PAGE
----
MANILA—Filipinos should watch out for other potential killer diseases other than COVID-19, which has triggered an unprecedented Luzon-wide lockdown to contain the coronavirus pandemic, medical experts warned.
Cardiovascular diseases, for instance, may develop or worsen behind closed doors where movement is limited and households stock up mostly on canned goods, doctors said.
Physical inactivity has “serious implications for people’s health,” including depression and anxiety, the World Health Organization earlier warned.
High-salt diet can also lead to high-blood pressure, cardiovascular diseases, and kidney problems.
“The fear of getting infected (with the new coronavirus) has become a major concern for all,” Dr. Benjamin Co, a pediatric infectious diseases specialist, told ABS-CBN News.
“While we’re busy looking at COVID-19, we’re forgetting other diseases.”
In the Philippines, cardiovascular diseases and pneumonia are among the leading causes of deaths.
In 2016, a total of 74,134 Filipinos died of heart diseases and 56,938 others because of stroke. Diabetes also killed 33,295 people that year, according to the Philippine Statistics Authority.
This year, the Philippines, like the rest of the world, is grappling with COVID-19, a respiratory disease caused by the new coronavirus and which has infected 8,488 people here and killed at least 568 as of Thursday.
But the public should also prepare for other illnesses that may be just as dangerous as COVID-19, said Dr. Enrique Tayag, former chief epidemiologist of the Department of Health (DOH)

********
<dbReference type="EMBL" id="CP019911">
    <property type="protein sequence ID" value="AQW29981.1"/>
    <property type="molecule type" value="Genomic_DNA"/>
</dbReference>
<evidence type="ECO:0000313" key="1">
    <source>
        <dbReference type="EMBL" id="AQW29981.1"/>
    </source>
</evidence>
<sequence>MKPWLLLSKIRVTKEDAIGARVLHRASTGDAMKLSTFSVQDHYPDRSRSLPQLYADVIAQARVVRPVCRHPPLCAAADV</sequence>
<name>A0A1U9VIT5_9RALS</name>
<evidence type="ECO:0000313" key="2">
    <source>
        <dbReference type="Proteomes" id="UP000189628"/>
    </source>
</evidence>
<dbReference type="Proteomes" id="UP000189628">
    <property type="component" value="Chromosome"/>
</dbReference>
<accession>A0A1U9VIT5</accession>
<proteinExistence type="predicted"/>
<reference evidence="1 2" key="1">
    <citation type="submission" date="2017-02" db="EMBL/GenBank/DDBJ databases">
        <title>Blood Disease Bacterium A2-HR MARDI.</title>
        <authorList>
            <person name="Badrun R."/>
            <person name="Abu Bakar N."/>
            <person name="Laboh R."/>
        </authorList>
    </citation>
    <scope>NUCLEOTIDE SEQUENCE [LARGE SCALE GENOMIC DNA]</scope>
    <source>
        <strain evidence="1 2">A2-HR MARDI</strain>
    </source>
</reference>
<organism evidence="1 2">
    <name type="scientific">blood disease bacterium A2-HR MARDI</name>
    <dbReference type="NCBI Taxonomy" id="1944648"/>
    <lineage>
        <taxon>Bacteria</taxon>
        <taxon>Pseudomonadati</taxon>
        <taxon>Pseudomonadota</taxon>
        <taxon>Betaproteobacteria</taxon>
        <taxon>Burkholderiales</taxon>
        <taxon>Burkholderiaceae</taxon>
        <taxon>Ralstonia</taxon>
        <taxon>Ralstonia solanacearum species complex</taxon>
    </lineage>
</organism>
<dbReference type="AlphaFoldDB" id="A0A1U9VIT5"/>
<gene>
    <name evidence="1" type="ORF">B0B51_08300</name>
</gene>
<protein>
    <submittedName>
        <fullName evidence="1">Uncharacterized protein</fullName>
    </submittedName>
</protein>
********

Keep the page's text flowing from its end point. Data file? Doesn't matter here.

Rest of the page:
“It’s not only COVID-19 that can be health threats to all of us because other diseases don’t stop just because the new coronavirus is spreading,” he told ABS-CBN News.
“Other diseases have their own transmission dynamics.”
EAT SMART, EXERCISE
From Jan. 1 to April 11 this year, the DOH recorded 46,427 dengue cases and 3,163 measles cases, Tayag said, citing the epidemiology bureau’s data.
Typhoid fever cases were at 3,892 while a total of 25,750 influenza-like illnesses were reported during that period.
The numbers were significantly down compared to last year’s data, but shouldn’t lead to complacency while focus is now on the COVID-10 crisis, said Tayag, an infectious diseases specialist.
Tayag urged people on lockdown to minimize consumption of canned food, which are high in sodium and preservatives.
But he acknowledged that poor households do not necessarily have a better option because canned products are a staple in food relief packs.
“Preservatives are there in order to prolong the storage lives of the food products. But they can have deleterious effect on health especially among those who already have illnesses from the get go,” said Co, who heads the UST Hospital’s pediatric infectious diseases section.
A balanced diet should also be complemented by regular home exercise despite the lockdown, said Tayag.
“Yung iba, nagzu-Zoom meeting, ikaw mag-Zumba,” he said.
(If others are in Zoom meetings, you do Zumba at home.)
Co said exercise is important to “stimulate our endorphins, which, in turn, reduce stress and anxiety” during the lockdown.